The source of the radiation can be any known source as long as the wavelength range is between 2.5 and 3.2 microns and so long as sufficient energy density is present to produce the affect on the dental tissues. While pulsed or continuous radiation can be used, pulsed radiation energy density of greater than 10 mJ/cm2 is preferred, and continuous radiation can also be used for some applications. One suitable pulsed infrared radiation source is an Erbium YSGG solid state laser providing output at 2.79 microns. The radiation at 2.79 microns is produced very efficiently by an Erbium YSGG laser and this efficiency provides an improvement in the practical usefulness of this radiation source and wavelength over other sources such as Erbium YAG at 2.94 microns. The Erbium YSGG lasers are commercially available.
These and other objects, features, and advantages will be apparent more readily from the following descriptions of the preferred embodiments.
The FIG. 1 and FIG. 2 illustrate schematically one type of suitable apparatus for carrying out this invention.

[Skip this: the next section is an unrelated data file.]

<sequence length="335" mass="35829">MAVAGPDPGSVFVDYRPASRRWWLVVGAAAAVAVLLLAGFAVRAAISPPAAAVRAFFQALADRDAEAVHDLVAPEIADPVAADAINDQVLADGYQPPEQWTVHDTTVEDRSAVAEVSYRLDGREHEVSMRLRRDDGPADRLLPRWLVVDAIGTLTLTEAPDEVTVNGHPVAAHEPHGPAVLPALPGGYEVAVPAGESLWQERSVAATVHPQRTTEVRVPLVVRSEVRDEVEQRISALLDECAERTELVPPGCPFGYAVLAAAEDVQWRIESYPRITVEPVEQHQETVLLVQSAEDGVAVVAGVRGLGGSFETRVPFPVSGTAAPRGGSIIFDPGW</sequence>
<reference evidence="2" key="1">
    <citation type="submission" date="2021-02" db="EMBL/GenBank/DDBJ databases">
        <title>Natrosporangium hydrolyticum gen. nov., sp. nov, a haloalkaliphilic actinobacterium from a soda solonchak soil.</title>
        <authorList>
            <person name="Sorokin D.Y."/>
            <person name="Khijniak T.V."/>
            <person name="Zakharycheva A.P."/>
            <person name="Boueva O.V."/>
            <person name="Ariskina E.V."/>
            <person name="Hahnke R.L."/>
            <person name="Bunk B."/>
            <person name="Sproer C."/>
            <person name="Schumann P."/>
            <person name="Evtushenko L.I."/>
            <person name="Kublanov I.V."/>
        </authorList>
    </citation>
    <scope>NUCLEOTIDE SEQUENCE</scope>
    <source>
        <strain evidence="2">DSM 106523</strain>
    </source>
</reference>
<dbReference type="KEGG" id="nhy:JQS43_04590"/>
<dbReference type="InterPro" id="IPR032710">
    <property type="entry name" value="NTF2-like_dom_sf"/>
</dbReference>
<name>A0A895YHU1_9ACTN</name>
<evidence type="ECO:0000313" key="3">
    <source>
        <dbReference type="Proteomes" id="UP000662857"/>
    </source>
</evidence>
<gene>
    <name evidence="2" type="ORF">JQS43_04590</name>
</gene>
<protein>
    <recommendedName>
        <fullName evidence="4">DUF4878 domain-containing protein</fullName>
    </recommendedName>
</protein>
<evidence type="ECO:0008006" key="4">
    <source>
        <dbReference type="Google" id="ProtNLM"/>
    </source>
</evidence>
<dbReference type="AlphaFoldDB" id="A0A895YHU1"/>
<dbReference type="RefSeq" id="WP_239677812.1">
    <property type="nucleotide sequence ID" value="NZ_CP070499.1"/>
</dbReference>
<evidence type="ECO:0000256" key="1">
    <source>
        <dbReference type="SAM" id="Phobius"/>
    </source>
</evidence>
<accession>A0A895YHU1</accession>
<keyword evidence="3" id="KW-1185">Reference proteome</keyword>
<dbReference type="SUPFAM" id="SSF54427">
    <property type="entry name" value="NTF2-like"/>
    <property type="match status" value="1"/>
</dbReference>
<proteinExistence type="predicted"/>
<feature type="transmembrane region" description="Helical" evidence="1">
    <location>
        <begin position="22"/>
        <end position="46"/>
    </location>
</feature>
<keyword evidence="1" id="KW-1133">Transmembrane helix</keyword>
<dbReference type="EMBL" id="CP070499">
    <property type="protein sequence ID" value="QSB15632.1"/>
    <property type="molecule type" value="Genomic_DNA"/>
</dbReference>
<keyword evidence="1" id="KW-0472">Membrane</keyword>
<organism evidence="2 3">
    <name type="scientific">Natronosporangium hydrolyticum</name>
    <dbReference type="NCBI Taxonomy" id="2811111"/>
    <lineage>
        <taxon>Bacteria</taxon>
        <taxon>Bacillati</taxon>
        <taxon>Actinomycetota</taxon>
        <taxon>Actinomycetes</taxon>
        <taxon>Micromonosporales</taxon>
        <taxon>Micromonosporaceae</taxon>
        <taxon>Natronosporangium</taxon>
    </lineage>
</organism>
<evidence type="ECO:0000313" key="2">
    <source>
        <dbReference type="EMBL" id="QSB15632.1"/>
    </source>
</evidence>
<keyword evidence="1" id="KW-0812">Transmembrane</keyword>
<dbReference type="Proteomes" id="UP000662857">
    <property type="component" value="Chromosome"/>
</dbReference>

In the practice of this invention, mid infrared radiation of wavelengths between about 2.5 and about 3.2 microns and more particularly at about 2.79 microns are used to selectively remove, cut, drill or fuse dental tissues including bone formations found in and around the teeth. By "electively" is meant to effect the desired dental procedure with no unwanted tissue destruction in the adjacent or surrounding area.
The radiation is applied either as pulsed radiation or as continuous radiation although a preferred embodiment comprises pulsed radiation with a pulse length less than about 250 microsecs. The radiation applied in this manner has been observed to provide several useful changes to the structure of the dental tissues, including the removal, cutting, drilling and melting or fusion of the surface.
A suitable apparatus for carrying out the invention is shown in the FIG. 1. It includes a source 10 of mid infrared radiation at wavelengths between 2.5 and 3.2 microns. A suitable radiation source is an Erbium YSGG laser operating at a wavelength of 2.79 microns. The Erbium YSGG has an advantage in efficiency and is the preferred embodiment of the invention. Such lasers are commercially available and are made, for example, by Schwartz Electro-Optics, Orlando, Fla. A specific laser with desirable properties for this application is the Schwartz Electro-Optics Model ER 2790 with an output of approximately 200 mj/pulse, and a beam divergence of 3 milliradians. These lasers routinely offer repetition rates of 10 hz with a pulse width variable between 250 microseconds and 60-100 nanoseconds (Q-Switched).